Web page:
The growing demand for access to quality estate planning has put a spotlight on the question of whether the supply will be able to keep pace. With the potential sunset of the increased estate tax exemption approaching at the end of 2025, wealthy individuals (old and young) are particularly focused on efficient and effective planning. Perhaps more monumentally, Baby Boomers are retiring and beginning to face their own mortality, and with that, the greatest ever transfer of wealth is underway. All signs point to the next few years as a time when estate planners will be kept well occupied and well compensated. The upward trend in demand is great news for the field, but lack of supply is a concern, especially for those who wish to retire and transition their practices: As we all set out our priorities, we must not only plan for our clients’ futures but also for the future of our profession.
Low Supply Nozzle
Just because trusts and estates attorneys probate estates doesn’t mean they won’t one day be probate eligible themselves. Contemporaneously with Baby Boomers generally leaving the workforce and passing away, aging trusts and estates attorneys are also leaving the practice—one way or the other. This attrition isn’t only reducing the supply of experienced attorneys but also reducing the number of qualified teachers and mentors to ready future estate planners to step into their shoes.
Further, despite the strong demand for estate planners, law schools and bar examiners aren’t responding. Just as older attorneys are aging out of the practice, older professors are also retiring at many institutions without clear replacements in place. Even more concerning, the National Conference of Bar Examiners recently adopted the NextGen bar exam and didn’t include trusts and estates law among the foundational concepts and principles on which new attorneys will be tested. If the legal profession is to serve the general population and the bar exam is meant to ensure that lawyers possess the minimum knowledge to do so, how is estate planning not a foundational topic? After all, the fact that we’re all mortal is the one thing we undoubtedly have in common. It should be concerning to all estate planners that the field is so undervalued and underrepresented.
Pressure on Existing Supply
The rising demand for competent trusts and estates attorneys isn’t limited to the field itself. Increased complexity in trust, estate and tax law means it’s not only clients who need qualified counsel to help them navigate these ever-changing rules but also other client advisors seeking to add this sort of expertise to their teams. Essential advisors and service providers have increased their offerings to clients and kept abreast of potential opportunities and pitfalls by taking attorneys out of the practice of law and into important advisory roles. Accounting firms, financial institutions, trust companies and family offices are providing meaningful and well-compensated opportunities for estate-planning attorneys to use their skillsets. These other sectors not only offer different employment opportunities but also, with the benefit of the influence of other industries, often provide environments that are perceived as more equitable and inclusive than many law firms. The concept of potentially offering attorneys more time for both professional and personal fulfillment can often be misunderstood if not outright maligned by law firms and considered comparatively elusive within the practice of law.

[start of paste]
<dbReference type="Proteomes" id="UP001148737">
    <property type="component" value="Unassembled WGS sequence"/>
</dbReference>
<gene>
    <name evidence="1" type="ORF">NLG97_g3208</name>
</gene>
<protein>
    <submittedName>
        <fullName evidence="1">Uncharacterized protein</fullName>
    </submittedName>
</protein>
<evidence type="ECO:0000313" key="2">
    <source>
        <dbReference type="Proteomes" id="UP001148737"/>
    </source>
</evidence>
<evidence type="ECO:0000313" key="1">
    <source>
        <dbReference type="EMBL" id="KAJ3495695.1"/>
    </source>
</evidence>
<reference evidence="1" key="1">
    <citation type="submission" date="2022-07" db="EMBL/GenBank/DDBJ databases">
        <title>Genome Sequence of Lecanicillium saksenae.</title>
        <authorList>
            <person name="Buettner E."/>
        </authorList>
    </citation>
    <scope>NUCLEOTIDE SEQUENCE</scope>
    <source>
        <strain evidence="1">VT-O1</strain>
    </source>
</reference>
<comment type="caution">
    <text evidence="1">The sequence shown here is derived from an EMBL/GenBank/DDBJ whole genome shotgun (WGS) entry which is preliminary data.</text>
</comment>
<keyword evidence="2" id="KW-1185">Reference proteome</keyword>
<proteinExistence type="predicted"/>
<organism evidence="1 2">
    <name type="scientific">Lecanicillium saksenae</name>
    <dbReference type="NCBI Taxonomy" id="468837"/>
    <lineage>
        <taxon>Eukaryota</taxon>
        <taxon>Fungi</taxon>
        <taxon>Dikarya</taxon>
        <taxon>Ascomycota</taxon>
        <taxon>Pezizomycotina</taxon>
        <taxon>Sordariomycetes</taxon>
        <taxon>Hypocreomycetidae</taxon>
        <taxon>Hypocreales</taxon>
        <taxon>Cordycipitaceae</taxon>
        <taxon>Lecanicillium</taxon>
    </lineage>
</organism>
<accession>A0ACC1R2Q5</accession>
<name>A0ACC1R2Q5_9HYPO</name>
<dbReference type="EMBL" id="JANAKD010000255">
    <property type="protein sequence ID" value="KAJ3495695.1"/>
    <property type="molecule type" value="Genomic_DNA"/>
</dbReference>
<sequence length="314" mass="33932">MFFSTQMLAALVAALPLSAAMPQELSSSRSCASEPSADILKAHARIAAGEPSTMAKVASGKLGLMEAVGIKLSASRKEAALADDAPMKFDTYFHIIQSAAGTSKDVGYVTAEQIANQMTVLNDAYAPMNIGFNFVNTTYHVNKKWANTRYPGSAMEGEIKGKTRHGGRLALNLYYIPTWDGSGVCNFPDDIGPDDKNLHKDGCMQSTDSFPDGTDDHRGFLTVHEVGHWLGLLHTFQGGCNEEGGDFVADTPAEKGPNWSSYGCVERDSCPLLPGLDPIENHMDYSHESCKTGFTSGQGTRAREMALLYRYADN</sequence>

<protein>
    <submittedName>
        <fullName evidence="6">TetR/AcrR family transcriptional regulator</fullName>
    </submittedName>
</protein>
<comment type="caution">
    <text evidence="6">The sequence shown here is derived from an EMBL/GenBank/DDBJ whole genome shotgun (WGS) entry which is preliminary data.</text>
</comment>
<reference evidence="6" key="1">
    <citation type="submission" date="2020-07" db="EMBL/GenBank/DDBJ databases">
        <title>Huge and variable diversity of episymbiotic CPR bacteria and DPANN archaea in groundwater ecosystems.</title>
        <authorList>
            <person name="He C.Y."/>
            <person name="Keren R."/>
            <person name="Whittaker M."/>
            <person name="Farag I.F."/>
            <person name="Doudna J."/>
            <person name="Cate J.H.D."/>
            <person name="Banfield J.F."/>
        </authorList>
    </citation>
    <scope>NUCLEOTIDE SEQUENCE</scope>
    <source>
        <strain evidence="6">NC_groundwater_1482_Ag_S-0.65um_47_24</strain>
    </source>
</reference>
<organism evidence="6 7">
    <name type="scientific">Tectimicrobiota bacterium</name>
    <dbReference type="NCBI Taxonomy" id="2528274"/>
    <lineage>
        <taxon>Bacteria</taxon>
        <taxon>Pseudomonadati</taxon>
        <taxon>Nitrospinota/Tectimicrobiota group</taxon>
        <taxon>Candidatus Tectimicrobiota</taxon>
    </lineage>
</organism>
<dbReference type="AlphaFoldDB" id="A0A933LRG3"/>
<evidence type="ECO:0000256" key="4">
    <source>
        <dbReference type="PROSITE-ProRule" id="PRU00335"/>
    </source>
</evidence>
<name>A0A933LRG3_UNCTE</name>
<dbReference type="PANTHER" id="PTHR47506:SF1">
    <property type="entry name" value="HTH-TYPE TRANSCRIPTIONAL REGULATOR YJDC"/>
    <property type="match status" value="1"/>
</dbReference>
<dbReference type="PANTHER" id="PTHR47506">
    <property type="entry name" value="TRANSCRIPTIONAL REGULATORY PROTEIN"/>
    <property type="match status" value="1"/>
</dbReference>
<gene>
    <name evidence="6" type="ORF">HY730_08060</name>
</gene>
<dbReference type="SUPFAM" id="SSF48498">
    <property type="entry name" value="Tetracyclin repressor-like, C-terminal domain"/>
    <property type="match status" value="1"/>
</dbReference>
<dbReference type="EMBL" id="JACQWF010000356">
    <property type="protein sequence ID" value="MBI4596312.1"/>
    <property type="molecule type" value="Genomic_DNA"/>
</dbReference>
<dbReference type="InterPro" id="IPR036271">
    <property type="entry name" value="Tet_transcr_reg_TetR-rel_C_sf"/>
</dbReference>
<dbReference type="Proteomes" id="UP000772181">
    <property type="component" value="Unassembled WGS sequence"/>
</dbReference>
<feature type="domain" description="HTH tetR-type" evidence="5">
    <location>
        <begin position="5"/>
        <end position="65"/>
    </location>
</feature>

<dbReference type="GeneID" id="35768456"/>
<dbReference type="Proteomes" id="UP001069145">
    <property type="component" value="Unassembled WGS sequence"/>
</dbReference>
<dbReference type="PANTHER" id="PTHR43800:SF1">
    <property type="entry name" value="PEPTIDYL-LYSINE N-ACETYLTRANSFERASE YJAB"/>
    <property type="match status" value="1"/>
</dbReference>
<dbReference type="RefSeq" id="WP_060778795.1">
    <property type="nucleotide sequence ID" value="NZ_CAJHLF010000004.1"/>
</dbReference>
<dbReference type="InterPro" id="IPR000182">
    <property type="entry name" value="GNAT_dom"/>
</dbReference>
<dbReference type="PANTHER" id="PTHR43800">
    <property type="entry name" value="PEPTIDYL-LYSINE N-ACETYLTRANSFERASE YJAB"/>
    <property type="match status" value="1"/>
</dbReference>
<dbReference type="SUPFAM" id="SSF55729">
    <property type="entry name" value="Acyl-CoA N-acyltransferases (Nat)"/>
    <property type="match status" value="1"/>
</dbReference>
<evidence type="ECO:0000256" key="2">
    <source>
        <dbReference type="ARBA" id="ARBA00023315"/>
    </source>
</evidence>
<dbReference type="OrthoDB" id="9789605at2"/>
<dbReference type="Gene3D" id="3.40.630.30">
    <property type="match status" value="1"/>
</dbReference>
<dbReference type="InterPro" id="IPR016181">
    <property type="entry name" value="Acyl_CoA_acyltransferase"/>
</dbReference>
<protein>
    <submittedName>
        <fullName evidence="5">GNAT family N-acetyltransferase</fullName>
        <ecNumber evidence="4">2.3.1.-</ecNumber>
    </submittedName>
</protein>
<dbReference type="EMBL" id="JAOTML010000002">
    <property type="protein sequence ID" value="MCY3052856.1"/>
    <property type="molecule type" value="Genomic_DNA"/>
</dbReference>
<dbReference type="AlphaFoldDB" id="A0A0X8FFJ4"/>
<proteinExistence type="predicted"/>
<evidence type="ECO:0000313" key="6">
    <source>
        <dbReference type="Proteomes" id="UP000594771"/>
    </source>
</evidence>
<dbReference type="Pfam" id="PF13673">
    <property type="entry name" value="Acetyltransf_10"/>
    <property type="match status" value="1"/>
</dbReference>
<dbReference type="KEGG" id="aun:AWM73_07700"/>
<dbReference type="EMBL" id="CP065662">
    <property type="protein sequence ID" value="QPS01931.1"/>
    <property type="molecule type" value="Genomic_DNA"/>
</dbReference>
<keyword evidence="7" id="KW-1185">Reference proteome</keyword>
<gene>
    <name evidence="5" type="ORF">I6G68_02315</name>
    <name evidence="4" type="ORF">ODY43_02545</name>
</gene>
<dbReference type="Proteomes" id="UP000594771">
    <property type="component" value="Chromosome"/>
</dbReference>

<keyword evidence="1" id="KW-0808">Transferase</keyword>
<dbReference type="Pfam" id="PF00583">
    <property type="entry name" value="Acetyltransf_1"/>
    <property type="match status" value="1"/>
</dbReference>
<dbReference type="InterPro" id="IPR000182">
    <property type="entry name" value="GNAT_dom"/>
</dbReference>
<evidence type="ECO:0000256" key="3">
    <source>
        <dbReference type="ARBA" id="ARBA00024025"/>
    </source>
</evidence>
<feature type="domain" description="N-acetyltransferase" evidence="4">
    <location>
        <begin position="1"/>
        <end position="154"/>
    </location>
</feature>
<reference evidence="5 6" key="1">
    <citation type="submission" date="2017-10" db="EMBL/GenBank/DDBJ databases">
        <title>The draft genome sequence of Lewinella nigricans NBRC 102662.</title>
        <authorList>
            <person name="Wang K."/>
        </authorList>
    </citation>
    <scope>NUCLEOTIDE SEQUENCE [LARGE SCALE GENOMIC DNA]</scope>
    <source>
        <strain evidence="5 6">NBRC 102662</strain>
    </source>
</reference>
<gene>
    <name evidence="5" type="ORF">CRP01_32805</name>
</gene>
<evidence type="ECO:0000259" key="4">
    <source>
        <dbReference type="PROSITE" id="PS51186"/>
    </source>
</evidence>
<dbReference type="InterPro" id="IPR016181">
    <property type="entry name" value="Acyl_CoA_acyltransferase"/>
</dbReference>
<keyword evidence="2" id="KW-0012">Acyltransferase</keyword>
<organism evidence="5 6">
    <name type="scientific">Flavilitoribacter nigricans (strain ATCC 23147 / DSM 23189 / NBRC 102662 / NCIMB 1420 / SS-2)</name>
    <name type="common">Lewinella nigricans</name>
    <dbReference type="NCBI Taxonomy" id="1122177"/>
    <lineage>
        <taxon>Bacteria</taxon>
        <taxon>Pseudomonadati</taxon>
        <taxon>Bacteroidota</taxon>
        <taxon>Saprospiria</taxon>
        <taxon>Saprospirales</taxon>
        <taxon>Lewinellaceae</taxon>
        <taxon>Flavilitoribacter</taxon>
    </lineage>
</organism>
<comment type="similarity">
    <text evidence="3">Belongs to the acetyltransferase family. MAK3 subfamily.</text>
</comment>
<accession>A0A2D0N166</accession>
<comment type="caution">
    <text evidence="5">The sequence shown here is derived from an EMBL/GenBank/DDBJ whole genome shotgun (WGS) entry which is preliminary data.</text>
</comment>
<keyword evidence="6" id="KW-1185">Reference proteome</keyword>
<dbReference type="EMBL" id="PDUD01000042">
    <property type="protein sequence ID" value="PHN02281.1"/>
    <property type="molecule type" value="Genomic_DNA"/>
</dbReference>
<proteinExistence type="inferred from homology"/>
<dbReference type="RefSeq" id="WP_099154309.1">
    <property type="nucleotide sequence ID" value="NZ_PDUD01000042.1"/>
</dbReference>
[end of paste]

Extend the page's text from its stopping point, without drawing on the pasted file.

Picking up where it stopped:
Expanding the Field
This column isn’t meant to tell the story of Chicken Little; rather, it’s intended to show just how little needs to be done by each of us to ensure a vibrant and constant stream of talent coming into a field for which there’s corresponding demand. If practitioners broadly, consciously and strategically invest some time and energy into the future of the field, it will have a tremendous impact. It’s self-evident that if the efforts of any one practitioner play a part in recruiting two or more attorneys into the field over the course of their career, then that individual has helped expand the field.